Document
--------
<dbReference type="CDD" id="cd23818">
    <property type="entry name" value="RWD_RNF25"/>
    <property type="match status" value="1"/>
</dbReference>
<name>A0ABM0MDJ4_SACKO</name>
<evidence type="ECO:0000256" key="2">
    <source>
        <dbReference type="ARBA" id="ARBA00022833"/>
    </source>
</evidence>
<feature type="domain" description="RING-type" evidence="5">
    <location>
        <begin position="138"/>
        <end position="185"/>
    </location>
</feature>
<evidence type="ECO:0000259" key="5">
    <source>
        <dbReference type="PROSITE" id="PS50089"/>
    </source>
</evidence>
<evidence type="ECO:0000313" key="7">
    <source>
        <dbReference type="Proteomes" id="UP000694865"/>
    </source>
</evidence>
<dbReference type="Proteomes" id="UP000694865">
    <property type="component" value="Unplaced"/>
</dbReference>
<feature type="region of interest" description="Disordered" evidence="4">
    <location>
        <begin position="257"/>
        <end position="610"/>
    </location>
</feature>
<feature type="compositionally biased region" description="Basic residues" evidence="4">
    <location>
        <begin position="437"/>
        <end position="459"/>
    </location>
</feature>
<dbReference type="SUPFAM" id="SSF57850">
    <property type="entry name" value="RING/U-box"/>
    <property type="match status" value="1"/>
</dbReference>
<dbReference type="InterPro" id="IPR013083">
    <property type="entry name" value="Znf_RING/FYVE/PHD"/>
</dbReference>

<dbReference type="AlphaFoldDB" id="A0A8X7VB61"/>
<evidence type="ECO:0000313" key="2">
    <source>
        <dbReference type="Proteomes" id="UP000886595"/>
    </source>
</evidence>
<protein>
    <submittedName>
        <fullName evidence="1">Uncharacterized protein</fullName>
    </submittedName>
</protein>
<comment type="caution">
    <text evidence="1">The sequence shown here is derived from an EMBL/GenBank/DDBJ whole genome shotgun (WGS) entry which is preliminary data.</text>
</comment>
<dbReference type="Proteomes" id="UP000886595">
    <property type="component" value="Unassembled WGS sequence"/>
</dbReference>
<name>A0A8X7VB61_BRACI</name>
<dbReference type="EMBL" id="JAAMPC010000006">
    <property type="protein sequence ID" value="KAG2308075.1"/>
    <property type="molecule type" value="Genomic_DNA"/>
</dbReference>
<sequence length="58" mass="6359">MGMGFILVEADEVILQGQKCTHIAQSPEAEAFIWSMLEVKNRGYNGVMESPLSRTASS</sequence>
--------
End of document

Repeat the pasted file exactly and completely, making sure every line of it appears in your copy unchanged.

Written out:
<dbReference type="CDD" id="cd23818">
    <property type="entry name" value="RWD_RNF25"/>
    <property type="match status" value="1"/>
</dbReference>
<name>A0ABM0MDJ4_SACKO</name>
<evidence type="ECO:0000256" key="2">
    <source>
        <dbReference type="ARBA" id="ARBA00022833"/>
    </source>
</evidence>
<feature type="domain" description="RING-type" evidence="5">
    <location>
        <begin position="138"/>
        <end position="185"/>
    </location>
</feature>
<evidence type="ECO:0000259" key="5">
    <source>
        <dbReference type="PROSITE" id="PS50089"/>
    </source>
</evidence>
<evidence type="ECO:0000313" key="7">
    <source>
        <dbReference type="Proteomes" id="UP000694865"/>
    </source>
</evidence>
<dbReference type="Proteomes" id="UP000694865">
    <property type="component" value="Unplaced"/>
</dbReference>
<feature type="region of interest" description="Disordered" evidence="4">
    <location>
        <begin position="257"/>
        <end position="610"/>
    </location>
</feature>
<feature type="compositionally biased region" description="Basic residues" evidence="4">
    <location>
        <begin position="437"/>
        <end position="459"/>
    </location>
</feature>
<dbReference type="SUPFAM" id="SSF57850">
    <property type="entry name" value="RING/U-box"/>
    <property type="match status" value="1"/>
</dbReference>
<dbReference type="InterPro" id="IPR013083">
    <property type="entry name" value="Znf_RING/FYVE/PHD"/>
</dbReference>

<dbReference type="AlphaFoldDB" id="A0A8X7VB61"/>
<evidence type="ECO:0000313" key="2">
    <source>
        <dbReference type="Proteomes" id="UP000886595"/>
    </source>
</evidence>
<protein>
    <submittedName>
        <fullName evidence="1">Uncharacterized protein</fullName>
    </submittedName>
</protein>
<comment type="caution">
    <text evidence="1">The sequence shown here is derived from an EMBL/GenBank/DDBJ whole genome shotgun (WGS) entry which is preliminary data.</text>
</comment>
<dbReference type="Proteomes" id="UP000886595">
    <property type="component" value="Unassembled WGS sequence"/>
</dbReference>
<name>A0A8X7VB61_BRACI</name>
<dbReference type="EMBL" id="JAAMPC010000006">
    <property type="protein sequence ID" value="KAG2308075.1"/>
    <property type="molecule type" value="Genomic_DNA"/>
</dbReference>
<sequence length="58" mass="6359">MGMGFILVEADEVILQGQKCTHIAQSPEAEAFIWSMLEVKNRGYNGVMESPLSRTASS</sequence>